Watchword for the Day: He guarded his people as the apple of his eye. Deuteronomy 32.10
“…and the doors of the house where the disciples had met were locked for fear…”
The assigned gospel lesson from John this morning says it all. Later, toward evening, on the third day, the disciples huddled together. They feared what was outside. They feared who was outside. For good reason. With Jesus ‘gone’, they were the next target of the crowds, the Pharisees, Herod, and Pilate. If they did THAT to the leader, what would happen to them? The disciples created distance. They used their room as a barrier to protect themselves from danger.
We, too, largely sat in our houses and kept our doors locked out of fear today. For good reason. The virus could kill us or the ones we love. The virus could put us in the hospital. So, wisely, we keep our distance. We wear barriers to protect ourselves.
The theory of evolution tells us that fear keeps us alive. Beings that don’t experience fear don’t survive for long. Beings that experience too much fear miss out on a lot of fun things. Finding the balance is essential for our surviving and our thriving.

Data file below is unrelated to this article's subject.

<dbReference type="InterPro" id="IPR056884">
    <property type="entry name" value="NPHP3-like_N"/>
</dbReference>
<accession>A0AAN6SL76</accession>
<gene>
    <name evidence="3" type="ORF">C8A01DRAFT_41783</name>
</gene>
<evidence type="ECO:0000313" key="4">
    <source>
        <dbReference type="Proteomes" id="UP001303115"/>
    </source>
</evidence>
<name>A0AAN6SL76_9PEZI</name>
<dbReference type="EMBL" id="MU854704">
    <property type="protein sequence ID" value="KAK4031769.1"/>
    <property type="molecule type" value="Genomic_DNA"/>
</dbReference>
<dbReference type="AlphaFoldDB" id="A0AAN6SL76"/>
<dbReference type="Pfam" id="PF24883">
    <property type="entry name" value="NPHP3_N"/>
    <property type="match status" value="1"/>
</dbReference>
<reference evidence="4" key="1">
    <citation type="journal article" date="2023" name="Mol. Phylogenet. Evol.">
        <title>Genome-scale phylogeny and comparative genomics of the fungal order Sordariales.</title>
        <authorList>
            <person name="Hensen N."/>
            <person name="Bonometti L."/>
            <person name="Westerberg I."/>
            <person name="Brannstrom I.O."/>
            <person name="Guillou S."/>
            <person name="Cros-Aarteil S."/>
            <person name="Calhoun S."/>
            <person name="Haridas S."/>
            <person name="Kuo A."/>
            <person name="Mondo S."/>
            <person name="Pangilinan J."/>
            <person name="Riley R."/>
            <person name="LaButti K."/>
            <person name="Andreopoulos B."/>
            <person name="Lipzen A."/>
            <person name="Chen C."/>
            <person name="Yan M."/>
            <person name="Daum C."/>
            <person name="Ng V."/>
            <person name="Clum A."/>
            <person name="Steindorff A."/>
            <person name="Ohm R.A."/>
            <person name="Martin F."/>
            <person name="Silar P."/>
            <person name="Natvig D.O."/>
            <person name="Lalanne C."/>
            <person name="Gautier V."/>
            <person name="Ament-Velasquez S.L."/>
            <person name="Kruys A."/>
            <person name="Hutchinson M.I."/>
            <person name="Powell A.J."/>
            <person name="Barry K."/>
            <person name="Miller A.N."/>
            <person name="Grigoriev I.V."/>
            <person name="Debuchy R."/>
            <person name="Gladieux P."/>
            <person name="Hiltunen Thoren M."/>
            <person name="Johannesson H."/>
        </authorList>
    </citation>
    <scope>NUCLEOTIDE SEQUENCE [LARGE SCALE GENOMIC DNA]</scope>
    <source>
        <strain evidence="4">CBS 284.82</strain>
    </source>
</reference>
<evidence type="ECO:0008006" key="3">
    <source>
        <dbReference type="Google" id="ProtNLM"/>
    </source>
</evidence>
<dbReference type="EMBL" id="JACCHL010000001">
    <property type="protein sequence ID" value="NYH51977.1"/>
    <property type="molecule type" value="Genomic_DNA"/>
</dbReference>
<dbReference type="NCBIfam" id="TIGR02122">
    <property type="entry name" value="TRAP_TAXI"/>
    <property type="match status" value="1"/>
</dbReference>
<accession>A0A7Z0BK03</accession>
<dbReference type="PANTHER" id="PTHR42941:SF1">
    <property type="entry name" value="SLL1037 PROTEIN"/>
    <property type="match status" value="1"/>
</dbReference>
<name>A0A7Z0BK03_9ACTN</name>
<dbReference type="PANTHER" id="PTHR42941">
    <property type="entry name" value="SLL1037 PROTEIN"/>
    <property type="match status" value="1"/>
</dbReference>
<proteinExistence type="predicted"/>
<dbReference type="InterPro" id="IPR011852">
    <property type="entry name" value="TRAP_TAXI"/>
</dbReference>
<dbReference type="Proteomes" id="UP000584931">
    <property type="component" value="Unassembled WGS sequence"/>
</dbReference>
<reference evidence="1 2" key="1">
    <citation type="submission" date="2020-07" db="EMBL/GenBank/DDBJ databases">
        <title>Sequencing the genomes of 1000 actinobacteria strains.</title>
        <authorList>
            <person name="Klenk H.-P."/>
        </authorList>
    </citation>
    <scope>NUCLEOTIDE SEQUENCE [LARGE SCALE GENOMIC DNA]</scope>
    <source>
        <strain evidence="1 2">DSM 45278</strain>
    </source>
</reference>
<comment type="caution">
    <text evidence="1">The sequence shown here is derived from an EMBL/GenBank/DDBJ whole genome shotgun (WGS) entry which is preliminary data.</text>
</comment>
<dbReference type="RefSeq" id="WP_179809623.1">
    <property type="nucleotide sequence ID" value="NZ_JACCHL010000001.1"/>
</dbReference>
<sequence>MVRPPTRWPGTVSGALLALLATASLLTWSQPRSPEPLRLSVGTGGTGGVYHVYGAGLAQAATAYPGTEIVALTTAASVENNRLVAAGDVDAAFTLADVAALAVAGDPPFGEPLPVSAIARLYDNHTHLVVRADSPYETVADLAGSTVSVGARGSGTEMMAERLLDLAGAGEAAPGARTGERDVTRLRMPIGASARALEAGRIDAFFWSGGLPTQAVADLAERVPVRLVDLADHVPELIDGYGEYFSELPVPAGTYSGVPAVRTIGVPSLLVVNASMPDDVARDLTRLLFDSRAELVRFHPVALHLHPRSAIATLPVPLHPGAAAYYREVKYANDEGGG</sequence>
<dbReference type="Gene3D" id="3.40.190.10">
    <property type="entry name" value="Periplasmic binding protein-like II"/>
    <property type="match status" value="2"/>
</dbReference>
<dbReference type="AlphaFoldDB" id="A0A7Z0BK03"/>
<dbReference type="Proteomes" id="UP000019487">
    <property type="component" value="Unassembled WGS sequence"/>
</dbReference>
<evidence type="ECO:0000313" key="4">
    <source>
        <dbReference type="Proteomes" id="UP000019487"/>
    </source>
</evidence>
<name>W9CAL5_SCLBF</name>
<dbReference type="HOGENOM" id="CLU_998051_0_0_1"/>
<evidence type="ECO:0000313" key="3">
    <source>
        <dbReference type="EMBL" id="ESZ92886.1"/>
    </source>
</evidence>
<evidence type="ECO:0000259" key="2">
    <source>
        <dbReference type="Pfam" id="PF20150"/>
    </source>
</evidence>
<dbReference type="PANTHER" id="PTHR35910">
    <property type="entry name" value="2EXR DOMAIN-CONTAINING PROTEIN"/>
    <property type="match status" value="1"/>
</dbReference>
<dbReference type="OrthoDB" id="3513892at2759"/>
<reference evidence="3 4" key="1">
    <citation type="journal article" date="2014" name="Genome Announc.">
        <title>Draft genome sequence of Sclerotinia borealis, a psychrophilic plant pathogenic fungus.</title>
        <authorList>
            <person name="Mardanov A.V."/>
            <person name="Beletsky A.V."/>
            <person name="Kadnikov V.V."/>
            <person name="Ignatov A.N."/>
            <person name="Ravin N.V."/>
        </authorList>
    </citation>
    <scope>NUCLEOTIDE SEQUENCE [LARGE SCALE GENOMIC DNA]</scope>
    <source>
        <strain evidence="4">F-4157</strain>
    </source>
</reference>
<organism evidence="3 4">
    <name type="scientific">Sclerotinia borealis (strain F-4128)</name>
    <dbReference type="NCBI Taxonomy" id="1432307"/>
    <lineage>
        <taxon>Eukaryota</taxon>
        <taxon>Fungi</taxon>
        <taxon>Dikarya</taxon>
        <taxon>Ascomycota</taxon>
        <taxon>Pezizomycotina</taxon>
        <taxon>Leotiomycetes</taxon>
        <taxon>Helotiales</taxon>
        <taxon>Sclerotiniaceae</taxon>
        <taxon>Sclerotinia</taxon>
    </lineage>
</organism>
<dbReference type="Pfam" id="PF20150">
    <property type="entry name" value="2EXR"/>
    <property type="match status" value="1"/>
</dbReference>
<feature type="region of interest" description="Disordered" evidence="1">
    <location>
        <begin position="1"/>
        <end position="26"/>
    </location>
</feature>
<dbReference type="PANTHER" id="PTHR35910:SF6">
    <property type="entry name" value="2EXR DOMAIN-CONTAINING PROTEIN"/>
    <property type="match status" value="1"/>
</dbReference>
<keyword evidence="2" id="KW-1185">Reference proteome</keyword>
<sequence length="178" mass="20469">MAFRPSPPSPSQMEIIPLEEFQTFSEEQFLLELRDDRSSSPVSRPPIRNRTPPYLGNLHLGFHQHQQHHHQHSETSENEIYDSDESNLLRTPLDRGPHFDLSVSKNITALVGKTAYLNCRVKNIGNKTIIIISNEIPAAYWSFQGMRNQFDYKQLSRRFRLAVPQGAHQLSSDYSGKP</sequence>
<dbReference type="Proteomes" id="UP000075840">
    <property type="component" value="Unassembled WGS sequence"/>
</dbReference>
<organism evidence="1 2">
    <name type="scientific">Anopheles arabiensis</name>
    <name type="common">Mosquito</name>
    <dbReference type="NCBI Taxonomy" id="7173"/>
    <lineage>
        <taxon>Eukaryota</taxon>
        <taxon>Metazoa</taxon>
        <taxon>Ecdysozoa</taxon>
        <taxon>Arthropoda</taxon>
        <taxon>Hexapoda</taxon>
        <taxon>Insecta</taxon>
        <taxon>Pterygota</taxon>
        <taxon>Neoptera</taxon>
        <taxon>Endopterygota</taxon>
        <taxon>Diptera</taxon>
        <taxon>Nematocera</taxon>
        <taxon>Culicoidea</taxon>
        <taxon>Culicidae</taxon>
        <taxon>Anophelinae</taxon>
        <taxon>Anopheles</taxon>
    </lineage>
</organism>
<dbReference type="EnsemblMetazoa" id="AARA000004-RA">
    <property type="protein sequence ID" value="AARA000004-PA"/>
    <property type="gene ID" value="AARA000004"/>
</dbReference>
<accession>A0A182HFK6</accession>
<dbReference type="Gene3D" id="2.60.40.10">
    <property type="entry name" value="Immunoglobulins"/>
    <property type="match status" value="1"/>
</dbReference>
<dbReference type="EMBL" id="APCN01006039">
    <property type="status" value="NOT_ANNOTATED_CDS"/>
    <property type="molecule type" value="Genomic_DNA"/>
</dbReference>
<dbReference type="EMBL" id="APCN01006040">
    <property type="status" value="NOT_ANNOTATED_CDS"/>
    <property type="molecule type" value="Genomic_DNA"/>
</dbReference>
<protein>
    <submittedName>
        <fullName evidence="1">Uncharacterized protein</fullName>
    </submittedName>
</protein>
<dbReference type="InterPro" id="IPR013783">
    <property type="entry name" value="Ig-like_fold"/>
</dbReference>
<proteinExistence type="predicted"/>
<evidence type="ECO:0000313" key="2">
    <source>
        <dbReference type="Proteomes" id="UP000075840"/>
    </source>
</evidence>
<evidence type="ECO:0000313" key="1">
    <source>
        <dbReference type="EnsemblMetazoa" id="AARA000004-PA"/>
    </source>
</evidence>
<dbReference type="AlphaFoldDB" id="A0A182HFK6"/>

As often as I have preached this text with the conclusion that we should throw the doors open and live recklessly faithful lives, I pause today understanding the disciples fear differently. They valued their lives enough to protect them. They valued their possibility to further the Kin-dom of God enough to stay home. They locked the door and waited.
The famous picture of Jesus knocking at the door comes to mind. Jesus is knocking, but there is no door handle on the outside…only the person or people on the inside can let Jesus in. How pompous we are. We control the door. We control access. We control who comes in and under what circumstances.
Jesus appearance to the disciples upends our confidence. Barricade or not, Jesus enters. Invited or not, Jesus enters.
And when he does, Jesus says, ‘Peace…’ Jesus doesn’t say everything will be OK. Jesus doesn’t make promises. Jesus doesn’t admonish the disciples for their anxiety. Jesus simply looks at the fear, looks at the possibility, looks at confusion of his followers. He looks right past it, and says, “Peace.”
So, let there be peace tonight, tomorrow, Tuesday. Let there be peace in the hospitals where the sick and their families gather behind locked doors. Let there be peace in our homes as we settle in for the night. Let there be peace in our places of business as we calculate the effects of staying alive. Let there be peace in our politics in order to find harmonious solutions. Let there be peace between you and me, my neighbor and your neighbor, my neighborhood and your neighborhood.
Let there be peace tonight. Let it begin with us.
I love you.
I hope for you.
Please be safe.